post #19 of 27
Thread Starter 
Quote:
Originally Posted by SHREDHEAD View Post
 

 

   
Both are more known as day operations.  Typically you'll get to ski more aggressive terrain at a multi-day lodge operation.   The guides have to get to know the groups ability level.

 

 

I'd like to hear about Eagle Pass.  It always seems to be dumping at the ferry crossing and I like the location.

I think most people would enjoy Eagle Pass a lot, i'm sure Selkirk Tangiers is good too. Someone mentioned bucket listers about Whistler, that's exactly how I feel about Revy. I've been 3 times Heli and twice cat in Revy, it is always people that have come for the tree skiing and it's completely understandable. 

 

I always feel like a douche knocking tree skiing, it's phenomenal but I live here I don't need to pay to do it. If you can get a group of advanced skiers together, or like many others are going for the trees i'm sure Eagle Pass is a dream.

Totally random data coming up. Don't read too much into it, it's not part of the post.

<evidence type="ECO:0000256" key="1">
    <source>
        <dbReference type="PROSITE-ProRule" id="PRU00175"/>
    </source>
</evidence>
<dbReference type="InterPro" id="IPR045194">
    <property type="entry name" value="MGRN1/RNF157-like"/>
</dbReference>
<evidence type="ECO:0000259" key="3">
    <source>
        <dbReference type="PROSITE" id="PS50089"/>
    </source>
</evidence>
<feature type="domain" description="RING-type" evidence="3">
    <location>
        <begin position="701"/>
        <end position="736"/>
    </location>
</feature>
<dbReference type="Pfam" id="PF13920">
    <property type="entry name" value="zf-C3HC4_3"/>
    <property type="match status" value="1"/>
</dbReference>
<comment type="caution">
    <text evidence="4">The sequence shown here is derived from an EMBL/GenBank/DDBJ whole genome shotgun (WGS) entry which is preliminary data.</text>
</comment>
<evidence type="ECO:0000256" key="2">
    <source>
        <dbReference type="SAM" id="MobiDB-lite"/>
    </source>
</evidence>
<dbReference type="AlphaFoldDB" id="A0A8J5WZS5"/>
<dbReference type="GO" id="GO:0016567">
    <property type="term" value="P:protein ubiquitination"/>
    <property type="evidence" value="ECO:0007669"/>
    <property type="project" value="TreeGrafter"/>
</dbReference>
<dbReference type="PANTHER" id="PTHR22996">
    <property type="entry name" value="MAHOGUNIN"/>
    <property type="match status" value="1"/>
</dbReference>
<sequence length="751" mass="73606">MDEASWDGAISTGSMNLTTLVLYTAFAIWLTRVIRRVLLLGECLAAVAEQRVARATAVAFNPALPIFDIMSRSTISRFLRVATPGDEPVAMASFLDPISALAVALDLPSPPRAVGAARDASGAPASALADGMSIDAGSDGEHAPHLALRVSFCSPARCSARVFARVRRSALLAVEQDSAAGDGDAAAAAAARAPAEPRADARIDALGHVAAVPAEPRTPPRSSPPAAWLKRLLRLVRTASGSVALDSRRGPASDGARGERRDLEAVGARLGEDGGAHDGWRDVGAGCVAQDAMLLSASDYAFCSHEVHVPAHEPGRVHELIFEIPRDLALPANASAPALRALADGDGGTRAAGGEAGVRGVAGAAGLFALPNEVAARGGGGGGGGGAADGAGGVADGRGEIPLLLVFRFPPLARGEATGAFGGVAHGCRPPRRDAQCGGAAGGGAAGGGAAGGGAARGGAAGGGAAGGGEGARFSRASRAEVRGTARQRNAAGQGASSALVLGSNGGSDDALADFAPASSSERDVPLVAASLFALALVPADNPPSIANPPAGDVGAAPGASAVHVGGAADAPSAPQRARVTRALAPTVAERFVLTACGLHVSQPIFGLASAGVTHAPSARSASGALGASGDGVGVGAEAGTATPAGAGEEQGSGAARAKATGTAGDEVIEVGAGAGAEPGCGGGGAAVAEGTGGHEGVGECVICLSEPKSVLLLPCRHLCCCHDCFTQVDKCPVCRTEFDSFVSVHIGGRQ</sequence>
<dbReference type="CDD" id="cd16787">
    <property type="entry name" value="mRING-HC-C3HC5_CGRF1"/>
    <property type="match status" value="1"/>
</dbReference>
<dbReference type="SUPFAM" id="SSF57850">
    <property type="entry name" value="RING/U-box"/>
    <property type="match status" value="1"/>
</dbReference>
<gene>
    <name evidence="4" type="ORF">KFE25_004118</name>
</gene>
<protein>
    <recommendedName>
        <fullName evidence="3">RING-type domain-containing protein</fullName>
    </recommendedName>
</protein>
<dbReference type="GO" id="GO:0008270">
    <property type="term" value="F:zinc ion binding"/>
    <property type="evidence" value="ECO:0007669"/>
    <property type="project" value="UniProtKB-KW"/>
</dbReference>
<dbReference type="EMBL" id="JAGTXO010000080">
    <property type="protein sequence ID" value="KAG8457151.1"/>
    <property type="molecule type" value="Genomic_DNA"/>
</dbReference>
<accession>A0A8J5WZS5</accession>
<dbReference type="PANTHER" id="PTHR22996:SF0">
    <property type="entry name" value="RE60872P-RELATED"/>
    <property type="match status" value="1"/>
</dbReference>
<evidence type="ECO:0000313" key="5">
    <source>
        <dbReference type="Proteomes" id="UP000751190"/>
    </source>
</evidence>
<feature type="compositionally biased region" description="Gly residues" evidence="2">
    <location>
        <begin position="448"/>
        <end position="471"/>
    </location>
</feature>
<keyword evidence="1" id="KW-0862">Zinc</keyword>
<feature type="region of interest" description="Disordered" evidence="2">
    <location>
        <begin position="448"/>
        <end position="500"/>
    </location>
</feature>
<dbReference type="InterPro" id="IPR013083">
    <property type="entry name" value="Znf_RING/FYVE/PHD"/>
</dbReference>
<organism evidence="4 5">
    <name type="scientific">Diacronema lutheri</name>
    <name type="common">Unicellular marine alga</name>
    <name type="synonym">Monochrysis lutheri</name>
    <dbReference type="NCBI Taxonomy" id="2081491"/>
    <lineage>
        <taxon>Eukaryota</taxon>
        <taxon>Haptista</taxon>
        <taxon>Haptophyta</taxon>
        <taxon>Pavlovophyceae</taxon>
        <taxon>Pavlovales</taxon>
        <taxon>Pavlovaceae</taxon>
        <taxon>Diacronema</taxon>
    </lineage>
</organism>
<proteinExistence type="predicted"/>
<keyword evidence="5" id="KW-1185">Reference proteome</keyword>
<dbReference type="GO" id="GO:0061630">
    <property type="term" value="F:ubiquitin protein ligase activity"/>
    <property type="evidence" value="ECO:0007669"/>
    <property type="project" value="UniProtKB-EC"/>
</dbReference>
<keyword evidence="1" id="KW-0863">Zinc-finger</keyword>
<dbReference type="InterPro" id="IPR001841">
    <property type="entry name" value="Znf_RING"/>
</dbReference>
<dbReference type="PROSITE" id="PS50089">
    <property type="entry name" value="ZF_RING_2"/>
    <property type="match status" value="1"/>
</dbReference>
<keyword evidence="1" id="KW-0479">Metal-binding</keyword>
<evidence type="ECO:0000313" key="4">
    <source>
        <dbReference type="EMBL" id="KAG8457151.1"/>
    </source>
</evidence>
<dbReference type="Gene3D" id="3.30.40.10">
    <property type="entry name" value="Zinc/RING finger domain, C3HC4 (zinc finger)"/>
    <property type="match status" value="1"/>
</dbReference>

The wild card is the weather, it's very unpredictable even late in the season and pretty much ruined my Eagle Pass trip.

post #20 of 27
Thread Starter 
Quote:
Originally Posted by pud View Post
 

Beg to differ. I've been to Wiegle's three times and CMH once, and several different Cat operators, and I think you get more bang for your buck at one of the top Cat operators (Mustang Powder Guides is my favorite) If you have unlimited funds, Heli is better, but for me not that much better to justify the  cost. I would take an extraordinary day of Cat skiing over a good day of Heli.

Depends what you're after I suppose. If you're after powder I completely agree, if you're after big mountain Heli is the only way to go. I have to limit myself to 1 cat ski trip a season, and the last one was so bad I might skip this season. Even with Gravol I puke my guts out in those things.